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Feet like Wheels

I snap awake and focus on a sheet of paper taped above my bed. It reads “Get Going, Lily Sandoval.” In ten minutes I’m down the stairs dressed. Move like the person behind you is catching up. I’ve done that since I was eight, when my father and I jogged around the park. At twelve I started running since he wasn’t there to stop me. Today, almost fifteen, I’ll blow the planet off its axis when I finally run the track at school.

Sitting where my backpack is dumped in the kitchen, I pull a brush through my jungle of hair. Steve hates me brushing my hair at the table, but says nothing. Almost a year since marrying my mother and he still treads like a stranger. Mother smiles, gently extracting the brush from my hand before her husband starts twitching. She sets food in front of me.

“How’s my little runner today?” Mother believes that running is a stage. If this is a stage, it’s the last stage. Nothing is more important to me. I run before school. I run after school. But today I conserve my energy because I’ll be running during school. Breakfast finished in less than five minutes, I jog to the front door. My muscles flex with anticipation. I tie up my Nike Pegasuses. Solid-black, custom. They’re just barely run-in and I need to feel them all day.

Mother pops out of the kitchen. “Can Steve to drive you to school?” Trick question, Mother. Steve doesn’t want to give me a ride, and we would both drop dead from lack of conversation. I get going.

Annie Reed waves and passes from her bicycle. Sometimes we race in the morning, but both of us have Phys Ed. the same hour. Anything between us will be settled today on the track. Once, stinging from a loss when she pedaled so hard she nearly tore off her toes, Annie demanded between gasps to know what the hell I was running from.

I told her I‘m running toward something. Impress Coach Mephton and become the first freshman ever to join varsity track. Convince Mother this isn’t an excuse to buy me a new pair of Pegasuses every birthday and Christmas.

And today, in case my father happens to return and happens to see me run, rub his face in what he’s been missing.

I won’t let the day drag. I’m at every class with time to spare, keeping my muscles from thinking they’ve got it easy. I tear through lunch to make it to Coach Mephton’s office before Phys Ed.

He nods at a chair but I don’t take it. “Lily Sandoval. I’m a freshman, running the track next period for the first time. Watch and see if I don’t make varsity.” I get going. He can say all he wants after I run.

At Phys Ed, before Ms. Zaan surfaces with her clipboard, even before anyone else has unslung their backpack, my locker is shut and I’m changed and ready. Neon orange and silver. I want Coach Mephton’s eyes to blur when he sees me go. Ms. Zaan is frowning above the clipboard. “Out of uniform, Sandoval. Navy, black or white. You know the rules.”

I stare past her. “Fail me for the day.”

Ms. Zaan walks the class out to the asphalt track. Everyone else is laughing and joking. Nobody takes this as seriously as me. Why should they? We could crawl around the track and Ms. Zaan would still hand out passing grades.

No starting gun, no ready or set. Ms. Zaan just snaps her fingers from the safety of the grass. I take off hard enough to split mountains and shift rivers. But Annie Reed is right there next to me. I refuse to accept it. She needs wheels, and wheels can’t do anything by themselves. All I need are feet.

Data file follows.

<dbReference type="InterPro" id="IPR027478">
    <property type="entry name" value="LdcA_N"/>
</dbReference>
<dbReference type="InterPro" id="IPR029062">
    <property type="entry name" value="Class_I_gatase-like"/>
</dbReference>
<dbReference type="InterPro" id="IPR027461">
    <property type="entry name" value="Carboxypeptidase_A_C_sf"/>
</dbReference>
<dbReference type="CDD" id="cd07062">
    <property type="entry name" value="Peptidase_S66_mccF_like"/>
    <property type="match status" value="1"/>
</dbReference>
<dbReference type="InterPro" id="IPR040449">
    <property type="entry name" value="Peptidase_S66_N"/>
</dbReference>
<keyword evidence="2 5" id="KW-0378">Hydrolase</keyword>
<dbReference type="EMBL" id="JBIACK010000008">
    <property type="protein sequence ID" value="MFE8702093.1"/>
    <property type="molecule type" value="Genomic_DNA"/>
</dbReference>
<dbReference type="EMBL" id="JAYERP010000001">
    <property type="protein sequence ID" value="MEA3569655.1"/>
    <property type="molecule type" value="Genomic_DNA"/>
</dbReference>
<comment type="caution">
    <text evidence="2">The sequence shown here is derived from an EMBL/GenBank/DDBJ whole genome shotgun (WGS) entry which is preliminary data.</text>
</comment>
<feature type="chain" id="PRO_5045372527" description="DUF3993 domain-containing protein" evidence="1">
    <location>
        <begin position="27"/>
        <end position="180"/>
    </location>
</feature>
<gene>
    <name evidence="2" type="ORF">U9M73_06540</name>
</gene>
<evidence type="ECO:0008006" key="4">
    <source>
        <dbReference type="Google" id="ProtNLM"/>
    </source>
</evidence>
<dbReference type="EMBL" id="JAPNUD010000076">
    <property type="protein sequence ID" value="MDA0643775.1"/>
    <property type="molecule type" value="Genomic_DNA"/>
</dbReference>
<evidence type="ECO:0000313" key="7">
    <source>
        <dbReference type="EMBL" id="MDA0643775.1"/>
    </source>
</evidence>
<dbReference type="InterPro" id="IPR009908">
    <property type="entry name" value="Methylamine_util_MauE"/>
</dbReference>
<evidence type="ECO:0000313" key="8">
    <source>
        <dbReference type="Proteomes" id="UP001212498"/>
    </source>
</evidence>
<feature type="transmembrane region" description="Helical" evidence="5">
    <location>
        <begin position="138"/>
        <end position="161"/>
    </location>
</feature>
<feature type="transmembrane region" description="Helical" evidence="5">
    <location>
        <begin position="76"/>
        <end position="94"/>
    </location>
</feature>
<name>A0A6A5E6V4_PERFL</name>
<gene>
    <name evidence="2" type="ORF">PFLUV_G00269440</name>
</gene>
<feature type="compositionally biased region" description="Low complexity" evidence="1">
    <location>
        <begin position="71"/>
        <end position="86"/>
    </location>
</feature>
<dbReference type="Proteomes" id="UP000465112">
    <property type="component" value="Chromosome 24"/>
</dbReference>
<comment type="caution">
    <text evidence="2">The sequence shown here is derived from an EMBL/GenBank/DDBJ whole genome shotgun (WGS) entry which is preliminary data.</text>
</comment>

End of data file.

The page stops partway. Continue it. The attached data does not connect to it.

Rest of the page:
I push harder when I loop the track for the first time. Three more to go, Annie just behind. I wonder if Ms. Zaan has dropped her clipboard in amazement yet, if Coach Mephton has collapsed at the shock.

Another lap passed. I want to look away and do more than hope Coach Mephton is watching, to know that he is. I overtake the others on the track. They’re moving slow enough to see me coming and get out of my way. I go as fast as I can now, Pegasuses practically denting the asphalt.

Right before I begin the final lap, Annie pulls ahead. She won’t beat me though. And I won‘t just pass her, I’ll destroy her.

Then Annie’s knee locks up. I only see it happen because she‘s ahead. Thoughts of victory vanish. Before she can hit the asphalt my hand is on Annie’s back and I shove her toward the grass. Annie rolls safely across, taking me and my dreams with her.

Time creeps back to normal. Ms. Zaan trots over to us. Annie smiles at me as she gently tests her leg. “You’ll live.” I tell Annie. “But see what happens when you rely on wheels? Lucky I’m faster than you.”

Annie laughs. “I was ahead.”

I try not to think about kicking her knee. Ms. Zaan, prepared to do everything except reattach body parts is already crouching over her.

The others on the track are still walking and laughing, going that slow for the rest of their lives.

At the far side is Coach Mephton, watching.

Finishing my laps now wouldn’t mean anything to anyone but me. I make varsity or I don’t. My father comes back or he doesn’t. I can’t control where other people’s feet take them. But I know where mine will go. They’ll take me across the world if I’m fast enough.

I flick Annie’s ear as I dash back onto the track. She was only ahead for a moment. Tomorrow she and I will see who’s really ahead. With or without wheels. Today, I get going.

Samuel Barnhart

Samuel Barnhart washes dishes and scrubs toilets for a living. When he isn’t neck deep in liquefied chemicals, he writes short stories while listening to the loudest, fastest music he can find. His work has been published online in Kids ‘Magination and Slink Chunk Press, in print for Silver Pen‘s annual anthology and Fashionbula Argentea‘s anniversary anthology, and performed onstage at the Jackie Gleason Room in Miami. He sometimes blogs at sambarnhart.tumblr.com, and lives in South Florida.

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